Portland Trail Blazers forward Carmelo Anthony continues to pad his Hall of Fame resume, surpassing Atlanta Hawks legend Dominique Wilkins for 13th on the NBA’s all-time scoring list on Tuesday night.
Anthony surpassed Wilkins after sinking a heavily-contested 3-pointer over Rui Hachimura late in the third quarter of their 132-121 win against the Washington Wizards at Capital One Arena.
Anthony finished with 21 points off the bench while shooting 8-of-16 from the field. That 3-pointer was the only one he made in the win.
Anthony entered Tuesday’s game needing only 14 points to catch Wilkins, who scored 26,668 points over 15 seasons, mostly with the Hawks. For anyone still questioning Anthony’s Hall of Fame case: The 36-year-old could climb as high as 10th on the all-time scoring list this season.
Everyone in the top 43 on the scoring list has either been enshrined already or is waiting his turn. Tom Chambers and Antawn Jamison are the only eligible 20,000-point scorers yet to be inducted. Joe Johnson may soon join them.
Anthony was the sixth-youngest player to reach 20,000 points when he hit the mark in November 2014. He averaged 20 or more points for the first 14 years of his career, before age tipped the efficiency scale from his extraordinary scoring prowess to the defensive deficiencies that long held him just below MVP caliber.
Anthony’s unwillingness to transition to a complementary role nearly ended his career two years ago when the Houston Rockets dumped him on the Chicago Bulls, who subsequently waived him. He went unsigned for almost a full year before the injury-riddled Blazers made him a non-guaranteed offer in November 2019.
He earned his veteran minimum contract last season, averaging 15.4 points on 43/39/85 shooting splits as a starter on a team that made a successful late-season playoff push. Acquisitions of Robert Covington and Derrick Jones Jr. forced Anthony into a reserve role in Portland this season. He is averaging 11.9 points on subpar 37% shooting from the field and 34.7% shooting from distance in 25.9 bench minutes per game.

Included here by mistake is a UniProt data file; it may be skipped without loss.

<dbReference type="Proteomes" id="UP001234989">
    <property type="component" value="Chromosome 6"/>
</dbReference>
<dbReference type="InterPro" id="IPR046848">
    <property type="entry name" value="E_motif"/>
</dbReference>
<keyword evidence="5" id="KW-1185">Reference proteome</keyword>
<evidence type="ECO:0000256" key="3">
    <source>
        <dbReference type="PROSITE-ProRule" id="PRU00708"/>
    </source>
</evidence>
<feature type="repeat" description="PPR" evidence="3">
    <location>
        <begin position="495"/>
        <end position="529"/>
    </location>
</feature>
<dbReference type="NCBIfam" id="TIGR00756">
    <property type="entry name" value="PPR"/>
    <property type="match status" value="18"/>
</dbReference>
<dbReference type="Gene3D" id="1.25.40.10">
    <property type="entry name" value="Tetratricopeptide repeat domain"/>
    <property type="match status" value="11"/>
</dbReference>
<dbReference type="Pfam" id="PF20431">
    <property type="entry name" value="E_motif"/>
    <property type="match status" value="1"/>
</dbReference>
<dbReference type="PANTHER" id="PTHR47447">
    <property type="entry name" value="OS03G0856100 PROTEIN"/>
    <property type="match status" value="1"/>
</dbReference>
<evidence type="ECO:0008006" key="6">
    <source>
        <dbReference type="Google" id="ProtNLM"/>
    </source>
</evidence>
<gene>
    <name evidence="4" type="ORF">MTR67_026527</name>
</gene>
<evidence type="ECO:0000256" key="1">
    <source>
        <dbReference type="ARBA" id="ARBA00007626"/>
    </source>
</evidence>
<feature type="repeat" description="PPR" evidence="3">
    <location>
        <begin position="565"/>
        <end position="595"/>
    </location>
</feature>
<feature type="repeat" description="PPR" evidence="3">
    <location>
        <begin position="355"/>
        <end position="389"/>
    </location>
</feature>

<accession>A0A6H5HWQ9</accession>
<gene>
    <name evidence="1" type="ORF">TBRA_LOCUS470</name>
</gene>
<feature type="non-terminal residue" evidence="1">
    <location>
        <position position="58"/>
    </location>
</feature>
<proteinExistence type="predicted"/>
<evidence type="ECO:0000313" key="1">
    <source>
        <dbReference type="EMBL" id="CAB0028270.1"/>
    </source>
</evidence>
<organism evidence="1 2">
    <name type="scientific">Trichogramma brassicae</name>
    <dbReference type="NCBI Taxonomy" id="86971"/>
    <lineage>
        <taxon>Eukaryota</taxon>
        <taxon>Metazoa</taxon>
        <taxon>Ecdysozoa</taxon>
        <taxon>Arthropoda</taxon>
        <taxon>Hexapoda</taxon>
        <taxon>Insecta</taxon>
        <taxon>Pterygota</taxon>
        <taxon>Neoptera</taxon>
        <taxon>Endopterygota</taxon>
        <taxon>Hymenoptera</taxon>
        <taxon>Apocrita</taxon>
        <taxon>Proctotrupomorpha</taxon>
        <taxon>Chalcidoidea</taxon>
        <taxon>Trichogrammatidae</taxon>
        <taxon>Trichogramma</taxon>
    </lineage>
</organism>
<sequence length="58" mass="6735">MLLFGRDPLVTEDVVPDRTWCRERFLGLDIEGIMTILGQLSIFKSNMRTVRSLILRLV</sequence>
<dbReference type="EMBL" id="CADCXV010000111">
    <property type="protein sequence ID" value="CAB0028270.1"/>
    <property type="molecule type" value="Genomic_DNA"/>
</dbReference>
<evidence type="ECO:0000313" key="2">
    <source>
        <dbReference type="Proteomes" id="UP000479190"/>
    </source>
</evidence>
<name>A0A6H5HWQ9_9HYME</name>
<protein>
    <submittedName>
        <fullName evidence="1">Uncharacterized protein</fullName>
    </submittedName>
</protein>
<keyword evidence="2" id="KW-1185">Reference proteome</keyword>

This final act of his career has pushed Anthony from just outside the top 20 on the all-time scoring list to within striking distance of the top 10 this season. At his current pace, a healthy Anthony should surpass the career points of Oscar Robertson (26,710) and Hakeem Olajuwon (26,946) in the coming weeks and months. That would leave him a hot scoring streak away from catching Elvin Hayes’ 26,710 points for 10th on the list.
Only MVPs would then stand ahead of Anthony in the Hall: Kareem Abdul-Jabbar (38,387), Karl Malone (36,928), LeBron James (34,771 and counting), Kobe Bryant (33,643), Michael Jordan (32,292), Dirk Nowitzki (31,560), Wilt Chamberlain (31,419), Shaquille O’Neal (28,596) and Moses Malone (27,409).
Anthony has only survived the first round of the playoffs twice in his career and not once since 2013, leaving him outside the all-time top 70 in postseason scoring, but we have long since passed the point where playoff failures would prevent him from induction. A six-time All-NBA selection and 10-time All-Star, he led Syracuse to the 2003 NCAA championship as a freshman, became the most decorated men’s basketball player in U.S. Olympic history and continues to climb the scoring ladder. Give him his due.
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